I’ve had the opportunity to talk to several quality improvement professionals from companies across many different industries, and I’ve heard about the common challenges practitioners face when they’re completing quality improvement projects. Here's a brief summary:Where do I start?A challenge faced by quality practitioners, especially newer Green Belts, is the breadth of available quality tools... Continue Reading
Recently I've been thinking about common questions that customers ask when running a Gage R&R analysis in Minitab. For example, when you run a Gage R&R, the last result that shows up in the session window is a value for the ‘Number of Distinct Categories’.  This one metric is something that customers seem to overlook when they call to discuss their Gage studies.          This value represents the... Continue Reading
They say "variety is the spice of life," but when it comes to doing business, variation is not your friend. That's why we have control charts. One of these things is not like the others...is it common cause variation you can accept, or special variation that needs to be addressed? Control charts could tell you. We know that a little bit of variation is inevitable, but we tolerate it within... Continue Reading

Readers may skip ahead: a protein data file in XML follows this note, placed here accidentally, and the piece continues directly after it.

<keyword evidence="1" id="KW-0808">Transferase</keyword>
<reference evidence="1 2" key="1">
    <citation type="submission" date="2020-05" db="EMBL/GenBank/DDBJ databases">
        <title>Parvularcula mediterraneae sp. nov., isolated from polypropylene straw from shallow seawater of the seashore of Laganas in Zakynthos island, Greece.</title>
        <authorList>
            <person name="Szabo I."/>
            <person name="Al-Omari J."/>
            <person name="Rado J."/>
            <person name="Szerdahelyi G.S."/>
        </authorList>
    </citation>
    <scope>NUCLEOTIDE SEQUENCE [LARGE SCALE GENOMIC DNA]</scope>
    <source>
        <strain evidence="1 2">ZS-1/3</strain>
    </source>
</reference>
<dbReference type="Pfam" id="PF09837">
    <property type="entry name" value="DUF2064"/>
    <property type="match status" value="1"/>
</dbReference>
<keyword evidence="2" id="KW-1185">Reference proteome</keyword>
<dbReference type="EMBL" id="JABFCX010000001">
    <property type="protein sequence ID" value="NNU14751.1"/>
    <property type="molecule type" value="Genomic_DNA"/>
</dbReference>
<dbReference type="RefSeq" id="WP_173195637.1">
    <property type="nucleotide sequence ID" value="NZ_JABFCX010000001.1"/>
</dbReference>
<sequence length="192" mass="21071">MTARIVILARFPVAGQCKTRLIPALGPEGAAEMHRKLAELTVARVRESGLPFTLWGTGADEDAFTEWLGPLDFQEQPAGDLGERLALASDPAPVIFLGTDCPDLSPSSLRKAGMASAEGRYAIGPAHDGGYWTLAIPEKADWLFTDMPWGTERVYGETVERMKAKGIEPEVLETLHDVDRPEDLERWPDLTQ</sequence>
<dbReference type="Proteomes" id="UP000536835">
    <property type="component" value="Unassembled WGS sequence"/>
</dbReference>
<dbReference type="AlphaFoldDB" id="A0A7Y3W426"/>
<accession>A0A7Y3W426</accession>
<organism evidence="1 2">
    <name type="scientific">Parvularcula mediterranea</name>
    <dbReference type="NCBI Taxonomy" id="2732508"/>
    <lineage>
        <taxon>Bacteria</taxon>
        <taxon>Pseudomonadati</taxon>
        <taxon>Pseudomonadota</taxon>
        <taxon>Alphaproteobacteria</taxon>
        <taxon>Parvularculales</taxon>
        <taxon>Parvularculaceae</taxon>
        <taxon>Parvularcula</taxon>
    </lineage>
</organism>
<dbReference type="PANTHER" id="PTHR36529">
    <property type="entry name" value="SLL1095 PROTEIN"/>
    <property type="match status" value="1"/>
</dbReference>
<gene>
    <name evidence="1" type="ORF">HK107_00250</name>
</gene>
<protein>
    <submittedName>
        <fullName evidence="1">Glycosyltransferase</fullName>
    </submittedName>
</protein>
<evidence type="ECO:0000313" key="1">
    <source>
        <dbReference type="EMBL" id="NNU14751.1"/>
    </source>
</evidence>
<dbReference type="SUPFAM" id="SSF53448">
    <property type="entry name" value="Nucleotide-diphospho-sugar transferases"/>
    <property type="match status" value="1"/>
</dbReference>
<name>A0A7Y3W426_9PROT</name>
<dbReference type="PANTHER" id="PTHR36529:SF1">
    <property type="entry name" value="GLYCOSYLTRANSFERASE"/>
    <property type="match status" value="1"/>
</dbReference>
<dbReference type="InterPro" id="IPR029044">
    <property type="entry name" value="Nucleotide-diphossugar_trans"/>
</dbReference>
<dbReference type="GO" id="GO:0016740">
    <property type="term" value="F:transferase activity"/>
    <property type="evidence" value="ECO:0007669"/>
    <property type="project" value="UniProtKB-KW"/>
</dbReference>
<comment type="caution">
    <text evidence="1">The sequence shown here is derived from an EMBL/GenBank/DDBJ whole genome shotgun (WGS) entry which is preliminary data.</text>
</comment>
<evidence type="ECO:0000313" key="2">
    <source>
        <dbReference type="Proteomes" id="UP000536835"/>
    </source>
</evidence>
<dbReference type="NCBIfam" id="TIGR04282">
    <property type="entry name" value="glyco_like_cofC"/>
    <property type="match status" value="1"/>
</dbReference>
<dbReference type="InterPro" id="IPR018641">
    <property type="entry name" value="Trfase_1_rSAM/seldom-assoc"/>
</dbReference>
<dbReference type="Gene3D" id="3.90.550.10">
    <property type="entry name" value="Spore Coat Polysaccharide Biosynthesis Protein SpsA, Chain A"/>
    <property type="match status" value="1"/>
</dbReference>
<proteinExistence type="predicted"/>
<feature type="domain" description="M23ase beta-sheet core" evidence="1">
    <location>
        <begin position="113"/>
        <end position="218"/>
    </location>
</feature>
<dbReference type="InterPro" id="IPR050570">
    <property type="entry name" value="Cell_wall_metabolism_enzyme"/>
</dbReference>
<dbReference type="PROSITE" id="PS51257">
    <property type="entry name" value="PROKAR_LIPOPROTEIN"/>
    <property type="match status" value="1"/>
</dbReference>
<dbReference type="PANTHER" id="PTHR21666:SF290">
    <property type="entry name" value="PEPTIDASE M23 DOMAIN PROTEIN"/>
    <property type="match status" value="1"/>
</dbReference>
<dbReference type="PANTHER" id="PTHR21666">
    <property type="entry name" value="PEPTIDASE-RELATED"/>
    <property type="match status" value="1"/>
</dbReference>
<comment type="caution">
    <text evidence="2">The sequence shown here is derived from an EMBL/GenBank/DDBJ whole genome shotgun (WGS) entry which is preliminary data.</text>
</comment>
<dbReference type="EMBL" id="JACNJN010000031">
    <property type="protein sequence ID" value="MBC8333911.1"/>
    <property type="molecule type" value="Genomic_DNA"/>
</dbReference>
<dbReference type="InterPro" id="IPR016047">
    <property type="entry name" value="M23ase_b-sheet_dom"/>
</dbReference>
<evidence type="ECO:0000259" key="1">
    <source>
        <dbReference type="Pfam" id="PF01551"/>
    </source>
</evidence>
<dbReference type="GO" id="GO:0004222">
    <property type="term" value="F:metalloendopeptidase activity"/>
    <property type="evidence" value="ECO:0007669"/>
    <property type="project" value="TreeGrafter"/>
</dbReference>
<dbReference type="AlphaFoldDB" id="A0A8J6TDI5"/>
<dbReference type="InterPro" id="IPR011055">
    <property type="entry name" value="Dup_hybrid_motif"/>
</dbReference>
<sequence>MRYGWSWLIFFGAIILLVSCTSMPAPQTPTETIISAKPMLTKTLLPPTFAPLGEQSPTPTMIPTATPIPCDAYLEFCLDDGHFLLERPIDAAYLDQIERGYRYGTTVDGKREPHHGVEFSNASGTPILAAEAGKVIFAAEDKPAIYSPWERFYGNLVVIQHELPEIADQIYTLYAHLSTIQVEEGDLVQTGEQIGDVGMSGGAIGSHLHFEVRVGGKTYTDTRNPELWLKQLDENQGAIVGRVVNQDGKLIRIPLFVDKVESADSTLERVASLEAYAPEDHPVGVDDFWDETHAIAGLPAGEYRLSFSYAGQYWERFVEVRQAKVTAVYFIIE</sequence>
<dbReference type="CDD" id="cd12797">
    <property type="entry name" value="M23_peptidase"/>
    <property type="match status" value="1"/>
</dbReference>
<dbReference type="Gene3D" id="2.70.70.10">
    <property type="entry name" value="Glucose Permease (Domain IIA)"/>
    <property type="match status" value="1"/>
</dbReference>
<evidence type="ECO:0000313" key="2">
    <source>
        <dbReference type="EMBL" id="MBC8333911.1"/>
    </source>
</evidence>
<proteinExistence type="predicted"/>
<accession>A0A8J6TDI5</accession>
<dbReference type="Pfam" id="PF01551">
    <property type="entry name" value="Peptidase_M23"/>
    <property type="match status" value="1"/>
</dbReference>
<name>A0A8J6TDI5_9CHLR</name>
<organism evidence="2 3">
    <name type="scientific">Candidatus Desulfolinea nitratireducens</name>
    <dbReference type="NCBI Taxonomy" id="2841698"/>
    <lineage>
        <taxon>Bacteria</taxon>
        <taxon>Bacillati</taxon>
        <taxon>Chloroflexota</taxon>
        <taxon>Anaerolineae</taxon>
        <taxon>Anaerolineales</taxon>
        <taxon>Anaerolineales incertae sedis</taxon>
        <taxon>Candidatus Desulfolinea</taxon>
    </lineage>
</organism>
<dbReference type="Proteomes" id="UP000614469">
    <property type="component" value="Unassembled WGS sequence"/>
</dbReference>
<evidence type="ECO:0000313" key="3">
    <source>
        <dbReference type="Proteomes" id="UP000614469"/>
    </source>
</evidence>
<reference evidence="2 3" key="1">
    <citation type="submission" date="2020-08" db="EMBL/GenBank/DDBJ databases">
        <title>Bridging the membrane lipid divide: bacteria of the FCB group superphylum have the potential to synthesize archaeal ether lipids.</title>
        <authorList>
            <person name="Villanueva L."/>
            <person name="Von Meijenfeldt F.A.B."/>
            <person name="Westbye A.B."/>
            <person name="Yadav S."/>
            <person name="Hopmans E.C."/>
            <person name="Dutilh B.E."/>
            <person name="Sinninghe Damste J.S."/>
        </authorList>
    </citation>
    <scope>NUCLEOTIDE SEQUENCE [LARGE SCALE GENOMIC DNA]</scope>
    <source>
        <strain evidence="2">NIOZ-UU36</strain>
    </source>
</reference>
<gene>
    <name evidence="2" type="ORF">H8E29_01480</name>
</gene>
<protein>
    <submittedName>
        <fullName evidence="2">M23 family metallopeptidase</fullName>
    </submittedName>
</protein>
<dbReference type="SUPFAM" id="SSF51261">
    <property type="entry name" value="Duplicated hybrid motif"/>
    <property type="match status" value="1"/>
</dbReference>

I was 'lucky' enough to learn about how Betfair, one of the world's largest online sports betting communities, employs quality improvement in their day-to-day business. Here's a snippet of the case study: Betfair turned to Minitab when a crucial process for helping new customers get started needed improvement. The company invests heavily in different marketing activities, including an outbound... Continue Reading
I was reading an article recently about Jackson Pollock, an abstract artist famous for his “drip paintings,” and I became intrigued when I found out his art falls under the category of “process art.” As I learned more about Pollock and his “process,” I started to think about what he could teach us about process improvement.The process Pollock took to make his artwork was very calculated, hence the... Continue Reading